By Peter Stevenson
OMEGA-6 fatty acids are more prevalent in farmed fish than in wild fish, a State Laboratory study comparing the two types of fish has shown.
The study also proved that fish and farmed fish in and around Cyprus are both rich in Omega-3 and Omega-6 fatty acids which according to research play a crucial role in brain function, as well as normal growth and development.
A total of 79 samples were taken from Cypriot fish farms (which made up 80 per cent of fish tested) including bream, bass and trout and from Cyprus’ sea area (20 per cent) including red mullet, whitebait and snappers and were compared to see if there was any significant difference.
All fish samples were analysed for 25 different parameters to determine macronutrients like moisture, protein, fat, ash, carbohydrates, and lipids (e.g. saturated, monounsaturated, polyunsaturated fatty acids, omega-3 and omega-6 fatty acids), and micronutrients, such as minerals like potassium, sodium and phosphorus.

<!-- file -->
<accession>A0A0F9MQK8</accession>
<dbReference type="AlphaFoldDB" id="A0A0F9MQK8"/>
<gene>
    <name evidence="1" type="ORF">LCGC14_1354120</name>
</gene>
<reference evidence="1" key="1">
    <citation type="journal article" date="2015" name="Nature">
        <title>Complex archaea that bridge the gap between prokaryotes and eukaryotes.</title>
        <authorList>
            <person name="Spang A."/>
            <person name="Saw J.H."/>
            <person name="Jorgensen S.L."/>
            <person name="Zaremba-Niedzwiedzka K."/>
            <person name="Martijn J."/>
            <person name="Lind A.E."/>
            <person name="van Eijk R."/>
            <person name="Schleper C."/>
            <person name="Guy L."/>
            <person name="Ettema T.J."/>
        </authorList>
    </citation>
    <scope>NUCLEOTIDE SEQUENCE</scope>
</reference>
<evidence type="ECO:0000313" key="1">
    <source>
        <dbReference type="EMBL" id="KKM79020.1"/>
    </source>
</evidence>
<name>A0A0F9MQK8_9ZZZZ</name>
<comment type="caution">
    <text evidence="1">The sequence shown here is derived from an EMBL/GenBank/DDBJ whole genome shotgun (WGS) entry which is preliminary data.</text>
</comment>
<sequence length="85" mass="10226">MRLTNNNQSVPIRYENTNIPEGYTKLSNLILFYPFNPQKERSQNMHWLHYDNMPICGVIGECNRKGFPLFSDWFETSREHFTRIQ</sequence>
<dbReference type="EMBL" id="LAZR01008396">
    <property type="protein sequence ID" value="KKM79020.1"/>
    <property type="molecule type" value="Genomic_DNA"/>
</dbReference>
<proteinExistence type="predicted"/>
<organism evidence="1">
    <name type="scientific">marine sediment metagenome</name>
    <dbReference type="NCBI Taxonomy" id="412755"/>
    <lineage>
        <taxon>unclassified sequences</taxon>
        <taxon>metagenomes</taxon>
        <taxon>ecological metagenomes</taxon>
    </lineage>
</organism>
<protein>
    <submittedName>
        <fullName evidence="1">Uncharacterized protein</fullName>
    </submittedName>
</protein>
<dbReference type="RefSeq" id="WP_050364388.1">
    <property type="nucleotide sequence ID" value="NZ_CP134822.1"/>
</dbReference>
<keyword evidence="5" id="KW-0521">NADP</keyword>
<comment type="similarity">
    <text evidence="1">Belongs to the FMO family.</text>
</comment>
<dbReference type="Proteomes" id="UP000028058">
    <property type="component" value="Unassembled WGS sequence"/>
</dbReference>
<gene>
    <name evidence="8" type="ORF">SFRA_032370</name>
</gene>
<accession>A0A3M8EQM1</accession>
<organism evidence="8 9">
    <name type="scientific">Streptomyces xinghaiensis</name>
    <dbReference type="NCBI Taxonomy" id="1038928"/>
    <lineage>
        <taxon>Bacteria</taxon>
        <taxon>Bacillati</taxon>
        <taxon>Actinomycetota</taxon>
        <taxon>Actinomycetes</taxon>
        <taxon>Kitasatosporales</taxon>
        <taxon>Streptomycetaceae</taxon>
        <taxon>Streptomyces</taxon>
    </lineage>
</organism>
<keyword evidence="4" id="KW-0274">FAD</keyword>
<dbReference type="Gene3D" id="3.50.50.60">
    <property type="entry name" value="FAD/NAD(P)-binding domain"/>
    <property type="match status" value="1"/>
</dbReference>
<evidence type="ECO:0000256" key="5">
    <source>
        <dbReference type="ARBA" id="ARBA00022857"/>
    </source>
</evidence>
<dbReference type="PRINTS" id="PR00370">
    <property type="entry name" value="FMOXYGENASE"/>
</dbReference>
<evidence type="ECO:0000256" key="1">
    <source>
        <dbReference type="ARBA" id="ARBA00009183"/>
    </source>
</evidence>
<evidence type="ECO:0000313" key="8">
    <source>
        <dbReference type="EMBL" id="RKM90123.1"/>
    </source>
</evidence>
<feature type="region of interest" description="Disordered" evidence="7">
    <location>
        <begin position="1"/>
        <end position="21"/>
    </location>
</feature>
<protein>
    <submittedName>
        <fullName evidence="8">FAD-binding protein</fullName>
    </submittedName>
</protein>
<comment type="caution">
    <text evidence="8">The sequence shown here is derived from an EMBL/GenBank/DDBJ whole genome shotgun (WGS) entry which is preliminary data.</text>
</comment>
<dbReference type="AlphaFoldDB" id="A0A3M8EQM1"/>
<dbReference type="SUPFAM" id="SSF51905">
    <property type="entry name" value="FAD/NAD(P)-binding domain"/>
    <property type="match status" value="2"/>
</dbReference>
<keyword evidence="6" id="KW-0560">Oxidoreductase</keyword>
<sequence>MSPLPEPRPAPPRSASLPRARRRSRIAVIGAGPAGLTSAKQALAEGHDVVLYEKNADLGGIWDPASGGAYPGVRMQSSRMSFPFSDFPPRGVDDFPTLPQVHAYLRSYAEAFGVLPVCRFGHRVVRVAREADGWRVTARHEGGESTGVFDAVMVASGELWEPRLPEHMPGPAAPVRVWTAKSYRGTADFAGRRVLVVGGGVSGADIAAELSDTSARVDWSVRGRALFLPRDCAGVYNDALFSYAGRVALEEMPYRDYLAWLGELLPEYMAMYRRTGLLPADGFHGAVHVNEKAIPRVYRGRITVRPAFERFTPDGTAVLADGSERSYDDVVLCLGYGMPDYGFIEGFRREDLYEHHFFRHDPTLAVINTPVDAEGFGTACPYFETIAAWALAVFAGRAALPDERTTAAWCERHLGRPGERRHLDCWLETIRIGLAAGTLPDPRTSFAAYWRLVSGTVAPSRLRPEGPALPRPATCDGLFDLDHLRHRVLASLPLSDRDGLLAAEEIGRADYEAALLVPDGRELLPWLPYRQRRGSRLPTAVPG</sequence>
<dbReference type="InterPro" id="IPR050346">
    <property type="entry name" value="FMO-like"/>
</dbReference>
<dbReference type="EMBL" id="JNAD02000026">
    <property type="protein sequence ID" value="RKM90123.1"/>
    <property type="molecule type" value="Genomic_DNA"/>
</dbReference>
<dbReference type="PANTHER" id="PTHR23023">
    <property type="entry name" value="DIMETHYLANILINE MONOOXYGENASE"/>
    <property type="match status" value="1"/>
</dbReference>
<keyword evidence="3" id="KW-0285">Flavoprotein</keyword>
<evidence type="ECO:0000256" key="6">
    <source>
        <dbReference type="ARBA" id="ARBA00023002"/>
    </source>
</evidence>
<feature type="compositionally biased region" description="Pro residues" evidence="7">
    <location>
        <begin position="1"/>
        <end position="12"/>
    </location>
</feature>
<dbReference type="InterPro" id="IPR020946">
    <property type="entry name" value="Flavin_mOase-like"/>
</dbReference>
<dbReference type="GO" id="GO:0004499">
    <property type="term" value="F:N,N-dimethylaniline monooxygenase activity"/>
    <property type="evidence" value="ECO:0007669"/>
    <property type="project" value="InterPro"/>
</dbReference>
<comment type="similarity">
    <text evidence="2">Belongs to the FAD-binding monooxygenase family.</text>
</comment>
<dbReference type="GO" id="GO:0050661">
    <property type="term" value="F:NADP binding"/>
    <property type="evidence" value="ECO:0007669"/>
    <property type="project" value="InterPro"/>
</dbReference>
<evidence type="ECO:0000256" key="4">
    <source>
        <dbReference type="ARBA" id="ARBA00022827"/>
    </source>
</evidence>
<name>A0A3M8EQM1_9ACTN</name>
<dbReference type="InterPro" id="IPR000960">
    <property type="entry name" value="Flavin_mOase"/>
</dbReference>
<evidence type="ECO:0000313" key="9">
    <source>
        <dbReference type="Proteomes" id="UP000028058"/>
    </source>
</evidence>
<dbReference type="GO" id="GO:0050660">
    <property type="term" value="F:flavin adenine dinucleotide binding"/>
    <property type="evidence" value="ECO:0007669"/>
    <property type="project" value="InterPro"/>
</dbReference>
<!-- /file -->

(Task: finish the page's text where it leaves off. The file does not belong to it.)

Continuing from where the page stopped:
The comparison showed that fat content is higher in farmed fish, and that cholesterol and Omega-3 fatty acids are roughly in the same range for both types of fish. It also showed that content of Omega-6 fatty acids are higher in farmed fish although both types of fish are within the “beneficial to health” ratio of 0.2-1.5 in accordance to relevant findings.
Several sources of information suggest that human beings evolved on a diet with a ratio of Omega-6 to Omega-3 essential fatty acids of approximately 1:1 whereas in Western diets today the ratio is around 15:1
Excessive amounts of Omega-6 can cause cardiovascular disease, cancer, and inflammatory and autoimmune diseases.
In order to promote healthy eating the State Laboratory carried out the research, which began in 2011, taking fish from the region and from farms.
The State Laboratory said the composition of fatty acids in wild fish is unique and characterised by low levels of Omega-6 and high levels of Omega-3.